- change ups
Public property auction a big success
Criticism that the county’s sale of 43 tax-foreclosed properties to the Kent County Land Bank Authority prior to the public auction would frustrate private investors and limit the annual sale’s receipts proved to be unwarranted.
“It was one of the most successful sales ever held,” said Dave Allen, KCLBA executive director, of the Aug. 16 auction.
Bidders bought a record 160 of the 309 properties that were up for auction. The Treasurer’s sale netted the county more than $1.6 million.
The county needed to get $1.9 million from the auction to cover its expenses for buying the foreclosed properties from the cities and townships. With the $1.6 million from the sale and the $420,000 KCLBA paid the county for the parcels it bought, the total receipts topped the county’s monetary goal and the investment the county made in the auction.
“That means the county is up by $120,000,” said Commissioner Stan Ponstein, who also serves on the KCLBA board.
The sales receipts also met the county’s overall goal for the auction.
“The purpose of the tax sale isn’t to promote private enterprise. It’s to make the county whole,” said Commission Chairwoman Sandi Frost Parrish when she established a subcommittee recently to review the county’s process for selling properties.
The county will add to that $2 million take as the remaining 149 properties will be auctioned Oct. 5 at the second sale, which doesn’t have a minimum-bid requirement. The sale will be held at DeVos Place. Registration begins at 11 a.m., with the auction starting at noon.
Allen told the land bank board the demolition work at the former Sparta Foundry site was nearing completion and environmental testing had begun and is expected to be finished in late October. He also said representatives from the unnamed European manufacturer interested in buying the four-acre site are expected to be here this week to meet with The Right Place Inc. and township officials.
KCLBA took possession of the property at 252 Garner St. in Sparta Township last winter and has directed the cleanup and promoted its sale.
“We’re close to finalizing everything, but the due diligence on a $30 million investment doesn’t move very quickly,” Allen said last week.
In another development, Allen said Cedar Springs’ officials have asked the land bank to take the deed to 95 N. Main St., a blighted downtown two-story building that is filled with asbestos and lead paint. The property also includes an underground storage tank believed to contain petroleum products. Cedar Springs doesn’t have the funds to remediate the property and the city doesn’t qualify for a brownfield designation, but the land bank can secure that status for the half-acre site.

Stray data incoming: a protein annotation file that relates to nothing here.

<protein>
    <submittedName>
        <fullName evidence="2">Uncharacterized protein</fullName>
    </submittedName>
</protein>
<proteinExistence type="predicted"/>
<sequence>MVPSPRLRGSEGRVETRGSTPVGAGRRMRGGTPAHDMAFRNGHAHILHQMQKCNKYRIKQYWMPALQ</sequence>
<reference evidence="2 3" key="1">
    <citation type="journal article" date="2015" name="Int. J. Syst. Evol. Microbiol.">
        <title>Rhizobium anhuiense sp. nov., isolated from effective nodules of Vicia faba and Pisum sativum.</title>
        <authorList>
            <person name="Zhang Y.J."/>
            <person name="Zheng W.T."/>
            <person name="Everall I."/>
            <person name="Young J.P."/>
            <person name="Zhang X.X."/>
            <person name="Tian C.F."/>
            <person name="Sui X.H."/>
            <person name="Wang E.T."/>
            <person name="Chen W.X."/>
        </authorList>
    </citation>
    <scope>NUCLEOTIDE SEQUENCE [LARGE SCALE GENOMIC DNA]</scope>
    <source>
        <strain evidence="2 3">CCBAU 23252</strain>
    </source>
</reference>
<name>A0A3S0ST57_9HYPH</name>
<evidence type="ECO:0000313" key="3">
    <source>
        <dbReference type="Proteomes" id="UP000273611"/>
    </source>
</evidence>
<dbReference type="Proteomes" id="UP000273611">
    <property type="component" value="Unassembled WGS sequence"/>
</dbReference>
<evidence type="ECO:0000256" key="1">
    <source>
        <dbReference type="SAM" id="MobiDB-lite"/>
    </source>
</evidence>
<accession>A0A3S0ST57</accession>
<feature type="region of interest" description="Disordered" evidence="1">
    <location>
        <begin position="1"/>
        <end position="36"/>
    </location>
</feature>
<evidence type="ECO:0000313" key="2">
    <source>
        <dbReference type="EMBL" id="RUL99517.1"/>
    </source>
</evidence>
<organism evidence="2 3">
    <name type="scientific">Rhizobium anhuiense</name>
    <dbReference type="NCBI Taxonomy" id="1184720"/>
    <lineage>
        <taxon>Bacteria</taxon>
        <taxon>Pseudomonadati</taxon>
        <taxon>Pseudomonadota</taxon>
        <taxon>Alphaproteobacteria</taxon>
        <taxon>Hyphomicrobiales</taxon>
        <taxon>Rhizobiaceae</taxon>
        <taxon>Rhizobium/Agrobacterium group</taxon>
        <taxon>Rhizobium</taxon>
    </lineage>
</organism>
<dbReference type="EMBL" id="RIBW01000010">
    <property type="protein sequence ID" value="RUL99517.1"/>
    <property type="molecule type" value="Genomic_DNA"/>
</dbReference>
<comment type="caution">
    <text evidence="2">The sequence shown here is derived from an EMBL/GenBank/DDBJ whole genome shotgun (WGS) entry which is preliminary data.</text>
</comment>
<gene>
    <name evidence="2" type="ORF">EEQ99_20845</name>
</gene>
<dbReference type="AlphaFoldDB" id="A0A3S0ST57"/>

“It’s a big property in the city’s downtown. It’s a commercial property with a two-story building,” said Jeff Edwards of SME Environmental, an engineering firm that does a lot of remediation work.
He said the building has been a hotel, an IGA grocery store and an auto repair and parts store. SME has secured a grant from the U.S. Environmental Protection Agency for the city that can be used to help clean up the property.
“Demolition or renovation will follow,” said Edwards.
Allen said the property is just north of a greenspace and a creek. He said a brew pub is interested in the site.
“The value of it right now is the land. We’ll have to see what we have to sell or what is left,” said Scott Nowakowski of Northstar Commercial Real Estate. “There is a contiguous piece of land that would be significant for parking.”
Edwards said his firm has identified potential funding sources for the project if KCLBA takes title to it.
“We’d be deeded the property,” said Allen. “All I’m asking the board to do is let the land bank take title, but Cedar Springs has the right to buy it back.”
Allen told the board he would come back with more information on the project and a budget for the work.
“One of the benefits for us being out there is we can clear the title,” said Ponstein.
Board members agreed last week to accept a $350,000 line of credit Founders Bank and Trust offered the land bank. Allen said the money would be used to rehabilitate 11 tax-foreclosed homes the land bank bought from the county.
“I have a lot of confidence in Founders in their commitment to the community,” said Sharon Brinks, Kentwood city commissioner and board member. In return for the financing, Allen said the land bank will grant Founders a lien on the mortgages.
Allen said three local banks have agreed to donate their mortgage-foreclosed properties to the land bank when the fair market value of those parcels is less than $25,000.
“Our phone is ringing off the hook,” he said of the calls he has received from buyers interested in properties the land bank owns. “One of our properties on Crescent Street (in Grand Rapids) had seven showings today.”